1. The facts found by the lower appellate Court and which in Second Appeal we have to accept are, that the uncle of the plaintiff, one Jayachar, was in possession of the site mentioned in the plaint since 1881, that he let defendants 1 and 2 into possession of the same in 1892 under a lease for a term of 5 years, that the 3rd defendant, the appellant in this Court, obtained possession of the same from the 1st and 2nd defendants and that Jayachar died in 1898 shortly before the institution of this suit, leaving a will devising the site to the plaintiff and admitting in the description of the site that it had all along been the plaintiff's property and that he, Jayachar, held it only as the plaintiff's agent. The District Judge also finds that the case of the 3rd defendant that the site belongs to him and that his agent allowed defendants 1 & 2 to enter into possession thereof is false, but that he obtained possession from the 1st and 2nd defendants during the term of the lease under which they had been let into possession by the plaintiff's uncle on the footing that up to the date of his death or at any rate until the 3rd defendant obtained possession of the site from the 1st and 2nd defendants. Jayachar was in possession of the site, through his tenants defendants land 2, either on his own behalf or as agent of the plaintiff and in the former case, the plaintiff derives title to possession under the will of Jayachar. The District Judge decreed in favour of the plaintiff and reversed the Munsif's decree, which dismissed the plaintiff's suit on the ground that the plaintiff did not establish his title to the site. The appellant's counsel contends that the decree of the District Judge cannot be supported, as he does not find that plaintiff has made out his title that the possession which he finds in favour of Jayachar assuming that such possession will enure to the benefit of the plaintiff not being for the statutory period can give the plaintiff no title by prescription and that therefore the District Munsif's decree ought to be restored, notwithstanding that both the courts have found that the 3rd defendant has failed to establish title in himself.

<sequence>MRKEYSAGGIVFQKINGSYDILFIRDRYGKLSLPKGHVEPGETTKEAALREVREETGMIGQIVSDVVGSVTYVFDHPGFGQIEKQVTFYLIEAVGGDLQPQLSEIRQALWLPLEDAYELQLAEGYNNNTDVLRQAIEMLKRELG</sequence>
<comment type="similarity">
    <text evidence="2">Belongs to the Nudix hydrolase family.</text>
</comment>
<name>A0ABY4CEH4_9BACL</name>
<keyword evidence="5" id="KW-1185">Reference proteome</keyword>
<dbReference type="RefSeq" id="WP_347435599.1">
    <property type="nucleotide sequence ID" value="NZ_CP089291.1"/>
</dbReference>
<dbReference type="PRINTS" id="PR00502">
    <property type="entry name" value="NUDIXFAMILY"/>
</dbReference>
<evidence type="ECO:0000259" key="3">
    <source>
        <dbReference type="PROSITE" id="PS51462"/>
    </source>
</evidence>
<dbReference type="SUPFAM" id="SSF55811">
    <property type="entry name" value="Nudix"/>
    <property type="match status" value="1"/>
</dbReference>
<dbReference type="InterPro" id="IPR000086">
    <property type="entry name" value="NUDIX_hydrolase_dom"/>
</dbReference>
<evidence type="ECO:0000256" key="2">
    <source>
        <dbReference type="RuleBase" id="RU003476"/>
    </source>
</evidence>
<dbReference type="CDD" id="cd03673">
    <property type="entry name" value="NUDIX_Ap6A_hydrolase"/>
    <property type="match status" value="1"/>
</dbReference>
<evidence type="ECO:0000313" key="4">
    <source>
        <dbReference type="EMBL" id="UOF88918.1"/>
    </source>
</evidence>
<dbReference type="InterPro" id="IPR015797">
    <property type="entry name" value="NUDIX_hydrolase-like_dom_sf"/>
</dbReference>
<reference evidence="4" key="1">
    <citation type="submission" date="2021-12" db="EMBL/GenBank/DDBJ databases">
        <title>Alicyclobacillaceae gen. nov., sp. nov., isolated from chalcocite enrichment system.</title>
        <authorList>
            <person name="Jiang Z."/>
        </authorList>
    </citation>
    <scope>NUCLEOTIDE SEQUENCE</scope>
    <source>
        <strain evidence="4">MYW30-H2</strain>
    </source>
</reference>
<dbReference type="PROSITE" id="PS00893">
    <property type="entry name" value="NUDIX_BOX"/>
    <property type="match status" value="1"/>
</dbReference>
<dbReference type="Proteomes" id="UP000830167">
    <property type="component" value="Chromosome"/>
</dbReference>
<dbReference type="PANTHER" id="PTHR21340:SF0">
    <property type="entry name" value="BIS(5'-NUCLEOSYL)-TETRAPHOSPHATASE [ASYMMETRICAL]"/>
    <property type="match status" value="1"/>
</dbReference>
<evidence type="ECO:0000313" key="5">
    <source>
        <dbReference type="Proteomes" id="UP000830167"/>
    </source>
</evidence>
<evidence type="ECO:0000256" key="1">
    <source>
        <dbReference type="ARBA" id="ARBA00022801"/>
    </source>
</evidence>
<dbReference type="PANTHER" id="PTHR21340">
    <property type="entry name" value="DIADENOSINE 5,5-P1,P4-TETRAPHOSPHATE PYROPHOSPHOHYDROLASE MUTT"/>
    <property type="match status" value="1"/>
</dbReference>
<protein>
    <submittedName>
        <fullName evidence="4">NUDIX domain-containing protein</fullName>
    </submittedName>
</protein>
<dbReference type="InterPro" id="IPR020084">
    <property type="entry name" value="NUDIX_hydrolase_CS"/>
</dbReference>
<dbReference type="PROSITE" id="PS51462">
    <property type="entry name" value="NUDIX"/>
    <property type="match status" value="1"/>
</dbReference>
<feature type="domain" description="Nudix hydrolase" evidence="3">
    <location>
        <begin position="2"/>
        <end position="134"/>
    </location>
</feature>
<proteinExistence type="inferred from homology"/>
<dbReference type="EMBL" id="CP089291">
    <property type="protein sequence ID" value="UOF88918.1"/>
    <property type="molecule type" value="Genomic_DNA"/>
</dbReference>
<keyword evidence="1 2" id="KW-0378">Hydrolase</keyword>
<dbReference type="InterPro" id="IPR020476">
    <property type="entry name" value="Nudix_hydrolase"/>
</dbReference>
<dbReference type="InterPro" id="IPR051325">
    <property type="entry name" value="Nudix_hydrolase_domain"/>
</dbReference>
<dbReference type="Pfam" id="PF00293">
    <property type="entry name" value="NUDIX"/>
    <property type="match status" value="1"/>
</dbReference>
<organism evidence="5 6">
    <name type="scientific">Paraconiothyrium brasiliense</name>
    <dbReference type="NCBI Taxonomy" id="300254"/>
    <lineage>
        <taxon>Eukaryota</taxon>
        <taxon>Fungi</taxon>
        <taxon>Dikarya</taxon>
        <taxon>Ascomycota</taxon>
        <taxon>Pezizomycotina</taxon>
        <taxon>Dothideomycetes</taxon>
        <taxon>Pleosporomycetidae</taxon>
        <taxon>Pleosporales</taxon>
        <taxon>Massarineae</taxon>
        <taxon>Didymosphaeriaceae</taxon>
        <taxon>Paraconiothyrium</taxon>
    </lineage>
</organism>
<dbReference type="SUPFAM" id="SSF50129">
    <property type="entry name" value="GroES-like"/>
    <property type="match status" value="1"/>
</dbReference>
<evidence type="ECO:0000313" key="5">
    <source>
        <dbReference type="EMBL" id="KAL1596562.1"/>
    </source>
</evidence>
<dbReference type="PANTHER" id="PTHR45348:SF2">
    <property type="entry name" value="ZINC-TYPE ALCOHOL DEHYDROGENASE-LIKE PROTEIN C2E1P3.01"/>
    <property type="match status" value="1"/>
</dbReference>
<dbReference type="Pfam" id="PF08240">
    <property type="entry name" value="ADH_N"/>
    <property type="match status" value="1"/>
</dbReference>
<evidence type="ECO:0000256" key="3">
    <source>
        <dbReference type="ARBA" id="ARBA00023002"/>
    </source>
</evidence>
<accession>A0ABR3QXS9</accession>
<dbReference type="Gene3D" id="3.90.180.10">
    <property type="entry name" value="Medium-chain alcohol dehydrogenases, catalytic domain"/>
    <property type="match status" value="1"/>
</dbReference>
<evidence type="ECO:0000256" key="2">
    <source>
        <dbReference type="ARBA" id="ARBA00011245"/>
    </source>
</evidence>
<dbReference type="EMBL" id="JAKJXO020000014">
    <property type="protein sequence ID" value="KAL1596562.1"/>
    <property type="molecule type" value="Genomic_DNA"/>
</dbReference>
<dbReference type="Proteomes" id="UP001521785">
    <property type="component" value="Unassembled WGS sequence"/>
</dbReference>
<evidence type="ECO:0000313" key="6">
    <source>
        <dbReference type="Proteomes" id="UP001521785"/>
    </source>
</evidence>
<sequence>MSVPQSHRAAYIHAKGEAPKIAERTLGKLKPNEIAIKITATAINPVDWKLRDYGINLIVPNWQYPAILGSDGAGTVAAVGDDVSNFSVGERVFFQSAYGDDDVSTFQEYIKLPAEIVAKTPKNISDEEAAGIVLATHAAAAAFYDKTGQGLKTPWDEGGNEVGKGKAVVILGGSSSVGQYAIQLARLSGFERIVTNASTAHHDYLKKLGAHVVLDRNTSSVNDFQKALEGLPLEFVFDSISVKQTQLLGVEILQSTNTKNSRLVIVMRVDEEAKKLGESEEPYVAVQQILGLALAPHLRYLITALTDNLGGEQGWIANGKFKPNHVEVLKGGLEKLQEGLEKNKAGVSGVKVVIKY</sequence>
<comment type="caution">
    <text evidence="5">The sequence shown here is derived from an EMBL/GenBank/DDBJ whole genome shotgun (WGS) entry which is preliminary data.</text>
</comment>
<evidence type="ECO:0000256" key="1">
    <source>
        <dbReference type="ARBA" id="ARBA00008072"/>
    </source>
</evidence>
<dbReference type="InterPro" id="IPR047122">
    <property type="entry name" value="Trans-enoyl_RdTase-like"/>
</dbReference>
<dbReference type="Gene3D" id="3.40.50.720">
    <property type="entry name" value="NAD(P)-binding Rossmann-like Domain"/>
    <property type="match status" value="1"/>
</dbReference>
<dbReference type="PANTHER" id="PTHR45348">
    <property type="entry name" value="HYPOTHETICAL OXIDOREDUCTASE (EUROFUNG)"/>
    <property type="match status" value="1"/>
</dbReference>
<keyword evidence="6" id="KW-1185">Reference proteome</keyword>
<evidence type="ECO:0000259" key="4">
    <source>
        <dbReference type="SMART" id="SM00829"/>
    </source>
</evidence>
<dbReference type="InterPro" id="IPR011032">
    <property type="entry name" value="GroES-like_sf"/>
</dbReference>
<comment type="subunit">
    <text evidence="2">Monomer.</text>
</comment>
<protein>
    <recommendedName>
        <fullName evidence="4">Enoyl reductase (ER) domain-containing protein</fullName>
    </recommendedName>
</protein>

2. The District Munsif found that neither the plaintiff nor the 3rd defendant was the owner of the site, but that one Srinivasa Row was the owner, and that on his death his sons have become entitled to the same as his heirs. If, as found both by the District Munsif and the District Judge, Jayachar was in possession since 1888, it must be presumed that he was the owner thereof, and that if he had held such possession on behalf of and as agent for the plaintiff, the plaintiff must be presumed to be the owner (Section 110 of the Indian Evidence Act). Though this presumption is rebuttable and, as found by the District Munsif, it has been rebutted, it is unnecessary to call upon the District Judge to submit a finding as to whether or not he concurs in the finding of the District Munsif, that Srinivasa Rao's sons are the owners of the site for even in the view that they were the owners at the date of this suit, the District Judge was right in holding that Jayachar's possession--whether it was on his own behalf or as the plaintiff's agent, was sufficient to entitled the plaintiff to recover the site from the 3rd defendant who has established no title to the same nor possession prior to that of Jayachar and who by wrong, obtained possession of the site from the 1st and 2nd defendants as if they had been let into possession by himself and they had surrendered the same to him, and who has been withholding possession of the site from Jayachar and the plaintiff since and subsequent to the determination of the lease under which the 1st and 2nd defendants were holding under Jayachar. In the language of modern English authorities, ' possession is good title against all but the true owner, (Asher v. Whitlock (1865) L.R. 1 Q.B. 1 and a person in peaceable possession of land has, as against every one but the true owner, an interest capable of being inherited, devised or conveyed.' Asher v. Whitlock, per Markby, J. at pp. 2 and 3). As observed by Subramania Aiyar, J. in Mustapha Saib v. Santha Pillai I.L.R. 23 M. 179 the above principle of law is so firmly established as to render a lengthened discussion about it quite superfluous. There is nothing in the Indian Law which militates against this principle and with all respect we are wholly unable to concur in the view taken by Calcutta High Court in Nisa Chand Gaita v. Kanchiram Bagari I.L.R. 26 C. 579 that previous possession for any time short of the statutory period will not entitle a plaintiff to a decree for recovery of possession in a suit brought more than six months after dispossession even if the defendant could not establish any title to the disputed land. In our opinion, Section 9 of the Specific Relief Act, corresponding to Section 15 of Act XIV of 1859, is in no way inconsistent with the position that as against a wrong-doer prior possession of the plaintiff in an action of ejectment is sufficient title even if the suit be brought more than 6 months after the act of dispossession complained of and that the wrongdoer cannot successfully resist the suit by showing that the title and right to possession are in a third person. A plea of jus tertii is no defence unless the defendant can show that the act complained of was done by the authority of the true owner Graham v. Peat 1 East 244 and Chambers v. Donaldson 11 East 65 and it is immaterial however short or recent, the plaintiff's possession was Calleris v. Cowper 4 Taunt 547 Doe d. Hughes v. Dyeball. 1 Moo. & M. 346 The only effect of Section 9 of the Specific Relief Act is that it a summary suit be brought within the time prescribed by that section, the plaintiff therein, who was dispossessed otherwise than in due course of law, will be entitled to be reinstated even if the defendant who thus dispossessed him be the true owner or a person authorized by or claiming under him, but a decree in such a suit will not have the force of res judicata on the question of title.